Balleine, B. W. & Killcross, S. 2006. Parallel incentive processing: an integrated view of amygdala function. Trends Neurosci 29(5), 272–279.
Barto, A., Singh, S. & Chentanez, N. 2004. Intrinsically motivated learning of hierarchical collections of skills. In International Conference on Developmental Learning (ICDL), LaJolla, CA.
Baxter, M. G. & Murray, E. A. 2002a. The amygdala and reward. Nat Rev Neurosci 3(7), 563–573.
Baxter, M. G. & Murray, E. A. 2002b. The amygdala and reward. Nature Rev Neurosci 3(7), 563–573.
Blair, H. T., Sotres-Bayon, F., Moita, M. A. P. & LeDoux, J. E. 2005. The lateral amygdala processes the value of conditioned and unconditioned aversive stimuli. Neuroscience 133(2), 561–569.
Brody, C., Pouget, A., Shadlen, M. & Zador, A. (Eds.) 2004. Abstracts of Papers Presented at the 2004 Meeting on Computational & System Neuroscience. Cold Spring Harbor Laboratory.
Camazine, S., Deneubourg, J. L., Franks, N. R., Sneyd, J., Theraulaz, G. & Bonabeau, E. (Ed.) 2001. Self-organization in Biological Systems. Princeton University Press.
Cardinal, R. N., Parkinson, J. A., Hall, J. & Everitt, B. J. 2002. Emotion and motivation: the role of the amygdala, ventral striatum, and prefrontal cortex. Neurosci Biobehav Rev 26(3), 321–352.
Cisek, P. 2007. Cortical mechanisms of action selection: the affordance competition hypothesis. Phil Trans R Soc B 362(1485), 1585–1599.
Clark, A. 1997. Being There: Putting Brain, Body and World Together Again. MIT Press.
Darwin, C. 1859. The Origin of Species. Retrieved from http://www.literature.org/authors/darwincharles/the-origin-of-species/index.html.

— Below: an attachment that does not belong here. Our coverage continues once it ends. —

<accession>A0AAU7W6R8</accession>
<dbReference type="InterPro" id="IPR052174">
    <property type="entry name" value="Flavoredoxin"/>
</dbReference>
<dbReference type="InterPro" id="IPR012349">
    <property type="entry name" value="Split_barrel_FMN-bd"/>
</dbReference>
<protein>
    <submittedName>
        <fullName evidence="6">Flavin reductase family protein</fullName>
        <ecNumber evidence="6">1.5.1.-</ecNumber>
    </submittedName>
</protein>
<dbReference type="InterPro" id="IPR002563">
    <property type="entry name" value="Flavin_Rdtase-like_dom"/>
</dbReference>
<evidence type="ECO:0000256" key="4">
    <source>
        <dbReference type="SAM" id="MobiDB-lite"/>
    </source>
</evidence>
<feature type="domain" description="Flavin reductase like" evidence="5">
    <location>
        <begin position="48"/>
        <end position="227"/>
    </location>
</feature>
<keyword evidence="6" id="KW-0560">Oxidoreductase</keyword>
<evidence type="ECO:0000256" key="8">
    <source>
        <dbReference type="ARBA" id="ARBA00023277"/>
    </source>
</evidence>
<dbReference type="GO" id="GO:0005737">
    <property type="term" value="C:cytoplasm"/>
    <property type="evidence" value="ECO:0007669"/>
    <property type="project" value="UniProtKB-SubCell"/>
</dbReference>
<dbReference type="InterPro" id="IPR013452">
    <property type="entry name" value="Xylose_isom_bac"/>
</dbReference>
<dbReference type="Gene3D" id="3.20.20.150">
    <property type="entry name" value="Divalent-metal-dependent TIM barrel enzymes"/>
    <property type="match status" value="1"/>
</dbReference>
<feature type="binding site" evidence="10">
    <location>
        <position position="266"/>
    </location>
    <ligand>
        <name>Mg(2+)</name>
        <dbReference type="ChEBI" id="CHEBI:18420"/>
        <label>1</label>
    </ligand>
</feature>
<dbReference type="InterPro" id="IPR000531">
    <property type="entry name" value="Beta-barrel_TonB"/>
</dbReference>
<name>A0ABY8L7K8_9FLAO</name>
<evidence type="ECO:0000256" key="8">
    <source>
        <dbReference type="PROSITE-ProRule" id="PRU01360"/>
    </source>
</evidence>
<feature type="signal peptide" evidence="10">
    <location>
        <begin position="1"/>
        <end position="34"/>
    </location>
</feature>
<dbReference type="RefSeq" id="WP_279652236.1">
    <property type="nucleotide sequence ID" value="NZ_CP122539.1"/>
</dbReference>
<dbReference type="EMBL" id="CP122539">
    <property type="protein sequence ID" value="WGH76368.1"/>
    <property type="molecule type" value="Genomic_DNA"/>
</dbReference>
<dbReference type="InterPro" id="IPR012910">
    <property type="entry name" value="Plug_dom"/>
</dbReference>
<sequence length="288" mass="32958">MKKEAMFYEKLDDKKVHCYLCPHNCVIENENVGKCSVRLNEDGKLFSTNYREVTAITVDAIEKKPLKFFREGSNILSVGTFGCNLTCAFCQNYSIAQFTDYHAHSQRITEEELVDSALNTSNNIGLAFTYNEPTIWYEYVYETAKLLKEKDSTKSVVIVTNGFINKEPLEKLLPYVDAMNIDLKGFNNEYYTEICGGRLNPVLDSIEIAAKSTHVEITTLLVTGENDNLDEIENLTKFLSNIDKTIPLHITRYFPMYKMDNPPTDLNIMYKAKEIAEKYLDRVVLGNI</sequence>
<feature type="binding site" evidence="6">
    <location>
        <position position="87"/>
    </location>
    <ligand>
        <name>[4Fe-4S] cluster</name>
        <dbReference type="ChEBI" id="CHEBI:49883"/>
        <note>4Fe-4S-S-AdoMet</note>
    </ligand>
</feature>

Dayan, P. & Balleine, B. 2002. Reward, motivation and reinforcement learning. Neuron 36, 285–298.
Domjan, M. 2006. Principles of Learning and Behaviour. Thomson Wadsworth.
Haber, S. N., Fudge, J. L. & McFarland, N. R. 2000. Striatonigrostriatal pathways in primates form an ascending spiral from the shell to the dorsolateral striatum. J Neurosci 20(6), 2369–2382.
Holland, O. & McFarland, D. 2001. Artificial Ethology. Oxford University Press.
Houk, J. C., Adams, J. L. & Andrew, G. B. 1995. A model of how the basal ganglia generate and use neural signals that predict reinforcement. In Models of Information Processing in the Basal Ganglia (ed. Houk, J. C., Davids, J. L. & D. G. Beiser), pp. 249–270. MIT Press.
Knight, D. C., Nguyen, H. T. & Bandettini, P. A. 2005. The role of the human amygdala in the production of conditioned fear responses. Neuroimage 26(4), 1193–1200.
Kobayashi, Y. & Okada, K.-I. 2007. Reward prediction error computation in the pedunculopontine tegmental nucleus neurons. Ann N Y Acad Sci 1104, 310–323.